Chartered Physiotherapist vs Physical Therapist - What's the difference?
Although sometimes used interchangeably the titles 'Physiotherapist' and 'physical therapist' are actually quite distinct from each other. Inspired by a recent question from one of our clients I will share some details that should help to explain what the difference is between a Chartered Physiotherapist and a physical therapist.
Definition - Physiotherapist
Physiotherapy is a health profession concerned with helping to restore well-being to people following injury, pain or disability. Using knowledge from our extensive scientific and clinical background Chartered Physiotherapists can help to assess, diagnose and treat conditions and illnesses that affect people of all ages and social groups.
Chartered Physiotherapists use manual therapy including manipulation, mobilisation and massage as well as complementary modalities including electrotherapy and Medical Acupuncture & Dry Needling. The Chartered Physiotherapist also utilises prescriptive exercise as a rehabilitative tool to help patients achieve their full potential. While traditionally, Physiotherapy was regarded as rehabilitative and mainly hospital-based, the profession has expanded greatly into other health care areas. We have invaluable expertise to offer in educational and preventative roles in the community, the workplace and in private practice.
Definition - Physical Therapist
The Institute of Physical Therapy and Applied Science Limited defines Physical Therapy as a holistic approach based on the manual treatment of soft tissue, i.e., muscles, tendons, ligaments and fascia.
In this respect a physical therapist differs largely from a Chartered Physiotherapist in that they do not specifically treat the spine.
Training & Qualification
A Chartered Physiotherapist will complete a four year full time degree. This will include 1000 hours of clinical placement in a hospital, primary care or community setting prior to qualification.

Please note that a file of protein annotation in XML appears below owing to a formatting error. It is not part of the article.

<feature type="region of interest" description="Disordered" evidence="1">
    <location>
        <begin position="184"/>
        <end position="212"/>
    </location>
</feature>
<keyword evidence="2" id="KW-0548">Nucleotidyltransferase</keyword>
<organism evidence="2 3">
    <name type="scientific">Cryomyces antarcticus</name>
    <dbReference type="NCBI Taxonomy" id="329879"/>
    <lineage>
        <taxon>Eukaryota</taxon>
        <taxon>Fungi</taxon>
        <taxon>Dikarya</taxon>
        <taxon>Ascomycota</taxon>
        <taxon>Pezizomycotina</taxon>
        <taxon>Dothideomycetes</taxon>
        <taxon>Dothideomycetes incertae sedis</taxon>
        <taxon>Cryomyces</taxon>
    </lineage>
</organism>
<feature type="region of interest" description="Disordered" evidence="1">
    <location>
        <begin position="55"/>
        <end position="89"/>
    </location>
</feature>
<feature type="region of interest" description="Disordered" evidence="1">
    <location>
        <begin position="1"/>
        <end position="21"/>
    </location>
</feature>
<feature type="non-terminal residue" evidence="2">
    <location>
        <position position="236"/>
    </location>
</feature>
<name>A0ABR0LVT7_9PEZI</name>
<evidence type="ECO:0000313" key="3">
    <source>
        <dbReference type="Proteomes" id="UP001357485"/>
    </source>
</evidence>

A physical therapist completes a three year part time degree which will consist of twenty weekends a year over three years. A Physical Therapist student carries out clinical practice in the private setting only and will complete significantly less clinical hours prior to qualifying.
Chartered Physiotherapists are recognised by the medical professions and the Department of Health. In 2005 the Health and Social Care Bill outlined a professional council and regulatory board for twelve specific healthcare professionals including Physiotherapists, dieticians and occupational therapists among others.
The title Physical Therapist did not meet the criteria to be a part of this health and social care professional board.
What it means to be ‘Chartered’
The title "Physiotherapist" alone is not evidence of a formal qualification in Physiotherapy. The title "Chartered Physiotherapist" and the initials MISCP indicate that a physiotherapist is a member of the professional regulating body, the Irish Society of Chartered Physiotherapists.
When you attend a Chartered Physiotherapist, you can be sure of:
- A professional, scientific approach to the assessment, diagnosis and treatment of your complaint
- Seeing a therapist who has qualified with a university degree and who is committed to continuing education and research.
- Your therapist is governed by a professional regulating body
The Irish Society of Chartered Physiotherapists have a list of all registered chartered physiotherapists in the country. By clicking on the link below you can search your physiotherapist name to ensure that he/she is a member of the Irish regulatory body of Chartered Physiotherapists. ISCP - http://www.iscp.ie/about-us/is-your-physio-chartered-.html
Making an informed decision
The terminology of Physical Therapist and Physiotherapist can sometimes be used interchangeably. However, as the patient, it is vitally important to be able to differentiate between these titles so that you can be fully aware of the therapist’s qualifications when seeking treatment for your musculoskeletal problem.